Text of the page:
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Embarking on a commercial venture
OSCR's latest "OSCR Reporter" update email sets out the top 5 FAQs they get. One of them is a question that we see often in practice - the establishment of a trading company.
In a nutshell here are some high level key issues to consider before a charity embarks on trading:
Why do it?
There are usually three interlinked key reasons for considering the creation of trading subsidiary:
- The wish to carry out non-charitable activities (e.g. some forms of social enterprise or an income generation programme to fund charitable activities), which are themselves not charitable for OSCR and/or HMRC purposes
- To avoid tax leakage from the charity carrying out trading activities (there is no blanket exemption for charities having to account for tax on trading income, but a trading subsidiary can "gift aid up" profits to the charity to minimise the overall tax loss on commercial projects)
- To risk manage and give strategic focus to new ventures
Is this an "investment"? Is it a sound investment?
Depending on how the subsidiary is funded the trustees will need to consider (with appropriate financial advice) whether or not the new venture is a proper investment and use of the charity's resources. Appropriate due diligence must be carried out to formulate and support a decision to embark on a commercial subsidiary.
Parent charity controls
It is important that the charity has appropriate controls over the activities of the trading subsidiary. Poorly drafted Articles of Association for the trading subsidiary that fail to appreciate the dynamic between charity and trading subsidiary as well as parent charity as (sole) shareholder can lead to a number of potential governance, reputational and financial risks.
The charity needs to have effective control mechanisms that it can use to appropriately oversee the commercial activities. While the charity trustees will wish to allow the directors of the commercial company to have sufficient freedom and flexibility to be a commercial success, parent charity controls over certain strategic issues must be built in.
Trading company board composition
The trading company will want to engage the appropriate skills mix to make the commercial venture work. However, in arriving at board composition and reporting structures, the parent charity will wish to carefully consider these issues at the outset to set the tone for how the subsidiary will operate and interact with the charity.
Can a trading subsidiary also be a charity?
Yes. Often this may not be desired, but there is no rule against a charitable trading company. It depends on whether or not the activities carried out by the trading company are charitable (for OSCR and HMRC purposes). While a charitable parent and subsidiary structure may be focussed on risk management and strategic focus, there will still be important tax matters to address.
Charitable trusts and unincorporated associations
Charitable trusts and unincorporated associations must be very careful with commercial ventures - personal liability can be very real!
This is a serious issue for charity trustees of trusts and unincorporated associations to consider. It leads to issues of the preferred legal vehicle for the parent charity as well as the drafting of the trust deed or unincorporated association constitution, if that vehicle is preferred.
Trustees of trusts and office bearers and members of unincorporated associations can easily attract personal liability.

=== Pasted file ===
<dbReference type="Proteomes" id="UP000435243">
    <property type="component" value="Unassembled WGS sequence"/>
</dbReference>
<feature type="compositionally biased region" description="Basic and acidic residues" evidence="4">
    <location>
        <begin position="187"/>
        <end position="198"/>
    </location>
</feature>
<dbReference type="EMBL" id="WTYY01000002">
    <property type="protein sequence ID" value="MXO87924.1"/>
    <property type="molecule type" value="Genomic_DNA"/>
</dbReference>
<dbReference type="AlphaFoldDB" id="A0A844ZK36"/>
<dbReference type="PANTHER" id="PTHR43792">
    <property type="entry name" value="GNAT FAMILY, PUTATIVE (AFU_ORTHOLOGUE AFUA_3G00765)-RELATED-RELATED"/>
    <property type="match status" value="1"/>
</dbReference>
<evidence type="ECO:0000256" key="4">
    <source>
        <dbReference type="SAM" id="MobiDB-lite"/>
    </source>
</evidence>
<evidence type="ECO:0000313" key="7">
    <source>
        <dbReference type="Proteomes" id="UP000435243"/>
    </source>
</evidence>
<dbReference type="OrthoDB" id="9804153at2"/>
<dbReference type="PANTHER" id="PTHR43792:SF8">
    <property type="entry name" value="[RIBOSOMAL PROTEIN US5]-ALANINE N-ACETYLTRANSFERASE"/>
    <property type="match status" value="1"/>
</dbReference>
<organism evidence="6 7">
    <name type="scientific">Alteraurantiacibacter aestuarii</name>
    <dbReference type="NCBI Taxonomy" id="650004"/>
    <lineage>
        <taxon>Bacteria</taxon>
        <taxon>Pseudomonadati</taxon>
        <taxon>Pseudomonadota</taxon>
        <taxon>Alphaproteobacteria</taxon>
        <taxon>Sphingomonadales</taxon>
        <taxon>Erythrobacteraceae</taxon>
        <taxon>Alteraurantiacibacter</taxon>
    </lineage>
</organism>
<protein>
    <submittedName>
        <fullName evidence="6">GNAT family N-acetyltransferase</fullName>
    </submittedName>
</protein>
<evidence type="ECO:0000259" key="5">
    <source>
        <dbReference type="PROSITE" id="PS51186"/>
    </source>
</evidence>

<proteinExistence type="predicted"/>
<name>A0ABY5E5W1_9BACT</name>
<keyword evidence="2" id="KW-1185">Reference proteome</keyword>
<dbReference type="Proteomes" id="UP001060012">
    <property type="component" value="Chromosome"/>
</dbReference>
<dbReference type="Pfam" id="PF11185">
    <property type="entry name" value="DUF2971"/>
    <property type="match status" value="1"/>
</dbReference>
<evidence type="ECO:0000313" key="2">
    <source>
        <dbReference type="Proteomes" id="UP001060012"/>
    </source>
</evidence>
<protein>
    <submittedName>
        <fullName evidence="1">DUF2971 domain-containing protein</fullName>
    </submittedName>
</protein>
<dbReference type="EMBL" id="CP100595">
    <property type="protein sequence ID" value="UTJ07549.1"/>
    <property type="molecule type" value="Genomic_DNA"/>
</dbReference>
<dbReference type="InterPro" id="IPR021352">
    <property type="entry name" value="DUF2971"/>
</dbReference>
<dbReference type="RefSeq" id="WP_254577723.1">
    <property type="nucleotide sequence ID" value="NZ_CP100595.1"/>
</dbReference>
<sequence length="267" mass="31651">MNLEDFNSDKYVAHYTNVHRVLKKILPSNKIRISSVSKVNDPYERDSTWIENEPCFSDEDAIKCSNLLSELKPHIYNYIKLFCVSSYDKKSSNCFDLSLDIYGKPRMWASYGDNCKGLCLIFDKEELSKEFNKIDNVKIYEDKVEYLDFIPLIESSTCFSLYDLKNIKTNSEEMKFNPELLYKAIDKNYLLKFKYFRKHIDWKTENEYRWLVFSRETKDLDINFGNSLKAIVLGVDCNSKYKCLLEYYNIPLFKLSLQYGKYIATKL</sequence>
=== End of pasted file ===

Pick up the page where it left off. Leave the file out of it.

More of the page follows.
There are unfortunate quirks of trust law which should be considered. For example, unless a trust deed provides otherwise the trustees have obligations to be directly involved in the management of business activities.
The start of a commercial venture can be exciting and daunting. We have thought about these issues on a number of occasions from relatively small projects to ventures running to many ten of millions of pounds and more. We also appreciate the dynamic between the parent and trading entities and the two sets of boards. Those relationships are critical and top quality structuring advice at the start will help avoid disappointment later. MMS is unusual, if not unique, in Scotland to have highly rated charities, corporate, tax and trusts lawyers in the same firm with real experience. We also know the need for quality financial and accountancy and we are experienced at working with other advisers to achieve the right outcome.
Keep up to date with MMS
Lawyers are not cool or fashionable - fact! That is why our very regular tweets on charity law and related issues are not to make us trendy, but to give you the opportunity to hear about developments in charity law and practice speedily and easily.
For example: On Budget Day as part of our live tweeting, we were straight on to the impact on charities of the proposed change to tax relief. OSCR gave some highlights of its Protecting Charitable status in its "OSCR Reporter" update. Our February tweets gave a daily highlight from that report to focus charity trustees on the big issues.
Twitter may not be for everyone, but if you are a citizen of the twittersphere you can "follow us":
MMS supports the Scottish Youth Parliament Awards 2012
MMS' Alan Eccles was delighted to attend the Scottish Youth Parliament Awards 2012 to present the Achievement of the Year Award. Alan, part of the judging panel for the Awards, was pleased to congratulate and present the award to Caitlin McDowell MSYP from Dumfries and Galloway on the success of her drug education work in her local area.
Social media: Legal & practical challenges
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This briefing is written as a general guide only. It is not intended to contain definitive legal advice which should be sought as appropriate in relation to any particular matter.